Seminar Series - 'From riot police to tweets: How world leaders use social media during contentious politics'
Presented by Dr Pablo Barberá, LSE Department of Methodology
Elite communication has the potential to influence public opinion, civil conflict, and diplomatic interactions. However, a comparative study of leaders' public rhetoric has proven elusive due to the difficulties of developing comparable measures across countries and over time. The advent of social media sites, and its widespread adoption by world leaders, offers a unique new source of data to overcome these challenges.
|The University of Exeter Q-Step Centre seminar|
|Date||4 December 2018|
|Time||15:30 to 17:00|
|Place||Forum Seminar Room 09|
Here, we demonstrate its validity by examining two key explanations in the study of elite communication: the diversionary theory of foreign policy and the relationship between regime type and responsiveness to domestic publics. We test these hypotheses using a novel dataset that contains all social media posts (Facebook and Twitter) published by any head of state or government in all U.N.-member countries since 2012. We rely on a combination of automated translation, dictionary methods, and supervised machine learning to characterize leader rhetoric along a series of key dimensions. Our findings show that leaders try to divert attention from national crises, such as social unrest and a declining economy, by emphasizing foreign policy issues; and that the greater degree of accountability associated with democratic institutions creates incentives for leaders to be more responsive to domestic audiences.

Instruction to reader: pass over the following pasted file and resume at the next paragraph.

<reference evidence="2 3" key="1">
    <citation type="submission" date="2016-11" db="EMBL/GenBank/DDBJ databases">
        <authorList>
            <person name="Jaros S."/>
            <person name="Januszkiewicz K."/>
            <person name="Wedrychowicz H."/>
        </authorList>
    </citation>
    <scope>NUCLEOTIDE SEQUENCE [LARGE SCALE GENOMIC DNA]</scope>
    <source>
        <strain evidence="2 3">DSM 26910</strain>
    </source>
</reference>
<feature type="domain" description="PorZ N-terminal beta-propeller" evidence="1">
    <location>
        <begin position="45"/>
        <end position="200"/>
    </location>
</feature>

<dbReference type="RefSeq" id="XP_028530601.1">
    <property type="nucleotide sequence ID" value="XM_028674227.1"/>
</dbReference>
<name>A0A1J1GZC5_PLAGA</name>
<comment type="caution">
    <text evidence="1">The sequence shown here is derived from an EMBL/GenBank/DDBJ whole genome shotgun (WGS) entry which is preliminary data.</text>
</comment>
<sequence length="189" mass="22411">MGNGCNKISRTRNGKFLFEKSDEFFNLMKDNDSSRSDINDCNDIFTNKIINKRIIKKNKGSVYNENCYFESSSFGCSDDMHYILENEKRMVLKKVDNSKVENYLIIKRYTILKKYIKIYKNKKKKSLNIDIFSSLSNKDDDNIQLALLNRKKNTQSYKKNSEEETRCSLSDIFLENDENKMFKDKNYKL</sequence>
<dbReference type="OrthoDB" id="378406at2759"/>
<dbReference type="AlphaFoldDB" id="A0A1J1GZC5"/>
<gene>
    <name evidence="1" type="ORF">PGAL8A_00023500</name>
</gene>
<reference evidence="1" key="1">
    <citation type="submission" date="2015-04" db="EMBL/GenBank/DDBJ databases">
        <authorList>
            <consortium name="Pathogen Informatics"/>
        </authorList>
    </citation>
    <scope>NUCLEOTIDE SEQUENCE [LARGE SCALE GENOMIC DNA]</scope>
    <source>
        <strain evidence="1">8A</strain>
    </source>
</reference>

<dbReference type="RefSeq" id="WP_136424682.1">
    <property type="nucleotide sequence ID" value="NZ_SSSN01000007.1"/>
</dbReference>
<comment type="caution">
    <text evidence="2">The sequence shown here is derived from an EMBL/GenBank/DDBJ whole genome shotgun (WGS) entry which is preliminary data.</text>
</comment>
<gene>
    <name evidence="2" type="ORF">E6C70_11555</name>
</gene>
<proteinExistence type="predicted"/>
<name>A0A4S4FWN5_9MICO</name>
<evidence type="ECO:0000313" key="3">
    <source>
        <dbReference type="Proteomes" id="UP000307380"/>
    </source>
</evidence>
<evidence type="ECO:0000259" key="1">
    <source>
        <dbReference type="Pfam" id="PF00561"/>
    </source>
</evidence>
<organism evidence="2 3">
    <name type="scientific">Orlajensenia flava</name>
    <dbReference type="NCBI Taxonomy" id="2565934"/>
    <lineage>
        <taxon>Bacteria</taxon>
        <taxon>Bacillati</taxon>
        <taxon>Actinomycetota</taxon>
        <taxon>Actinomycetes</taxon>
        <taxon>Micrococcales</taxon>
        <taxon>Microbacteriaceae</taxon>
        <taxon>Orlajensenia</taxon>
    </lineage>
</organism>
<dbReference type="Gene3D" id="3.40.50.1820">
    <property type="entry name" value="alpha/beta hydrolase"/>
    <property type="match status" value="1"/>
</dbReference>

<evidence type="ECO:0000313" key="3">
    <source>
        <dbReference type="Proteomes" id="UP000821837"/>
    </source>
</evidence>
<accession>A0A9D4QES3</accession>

Forum Seminar Room 09